For those who hope younger generations will be smart with their money, the bad news continues. According to a 2008 Fidelity Investments survey, roughly 40% of workers in their 20s and 30s cash out their 401(k)s or 403(b)s when they switch jobs. In the process, they may be blowing huge holes in their future retirements.

Play now, pay later
Say you're 30 years old, and you cash out a 401(k) account with $20,000 in it. Right now, that little windfall is enough to buy a new car or pay down debt -- but in the future, it could be so much more.

If you plan to retire at age 65, leaving that money alone would give it 35 years to grow. If it grew at an average annual rate of 9.5%, it would ultimately become about $480,000 -- nearly half a million dollars! And that's without adding anything further to the account. If you then withdrew 4% of that money each year in retirement, as our Rule Your Retirement newsletter service has suggested, you'd yield $19,600 per year. See what you're throwing away if you cash out now?

In search of great returns
Lately, it's been tough to find stocks that can meet that 10% average. Even after last year's huge rally, plenty of stocks remain well below their levels from two years ago, including Citigroup (NYSE: C) and MGM Mirage (NYSE: MGM).

But over the long haul, you can attain good returns. Check out the average annual returns from these familiar names:


20-Year Average Annual Return

Caterpillar (NYSE: CAT)


ExxonMobil (NYSE: XOM)


Microsoft (Nasdaq: MSFT)




General Dynamics (NYSE: GD)


Source: Yahoo! Finance.

If your $20,000 nest egglet grows at 13%, on average, yearly, in 35 years it will turn into a rather hefty $1.44 million. That's nearly $1 million more than you'd earn at 9.5%, and it's just about enough for most of us to retire on, especially if it's supplemented with Social Security or some other income. Withdrawing 4% of that sum yearly will give you an annual income of $57,600 to start.

Why so much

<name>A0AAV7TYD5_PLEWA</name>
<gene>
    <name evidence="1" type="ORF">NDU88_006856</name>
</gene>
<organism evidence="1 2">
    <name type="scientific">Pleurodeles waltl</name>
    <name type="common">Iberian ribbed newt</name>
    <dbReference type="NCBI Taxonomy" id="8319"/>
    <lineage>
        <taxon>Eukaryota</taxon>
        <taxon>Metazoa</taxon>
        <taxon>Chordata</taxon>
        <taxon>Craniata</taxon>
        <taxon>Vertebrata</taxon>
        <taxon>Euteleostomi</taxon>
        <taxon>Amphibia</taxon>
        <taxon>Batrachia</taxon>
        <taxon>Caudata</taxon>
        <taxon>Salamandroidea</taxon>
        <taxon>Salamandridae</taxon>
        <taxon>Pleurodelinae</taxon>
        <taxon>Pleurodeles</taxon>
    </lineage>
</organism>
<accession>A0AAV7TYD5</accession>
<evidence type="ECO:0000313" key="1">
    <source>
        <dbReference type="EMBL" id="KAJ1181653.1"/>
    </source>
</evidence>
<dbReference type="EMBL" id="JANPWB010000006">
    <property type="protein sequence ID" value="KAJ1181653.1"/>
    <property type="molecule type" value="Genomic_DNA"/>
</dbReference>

If you're wondering how an entire retirement could be based on a 401(k) account that was left alone after the owner turned 30, the answer is compounding -- and the power of time. You could duplicate the results by saving and investing in your 30s or 40s or 50s, but you'd have to save and invest a whole lot more each year. The beauty of early money is that that it has so much time to grow, even if it doesn't seem like a princely sum.

Remember: A dollar saved today can do much more for you than a dollar five or 10 years from now.

Other considerations
Need yet another reason to leave that retirement account alone? Say hello to early withdrawal penalty fees. Why fork over 10% of your hard-earned cash, when you can just leave it to grow -- especially since you'll also pay taxes on the sum upon withdrawal?

Also, don't think that you're limited by just the funds available in your 401(k). If you're leaving your employer, you can roll all your money into an IRA, where you can invest in all kinds of funds, individual stocks, and even bonds.

Take advantage of your savings
Learn more about retirement investing with these great resources:

This article was originally published on July 30, 2008. It has been updated by Dan Caplinger, who doesn't own shares of the companies mentioned. General Dynamics, 3M, and Microsoft are Motley Fool Inside Value choices. Motley Fool Options has recommended a diagonal call position on Microsoft. Try our investing newsletters free for 30 days. The Motley Fool is Fools writing for Fools.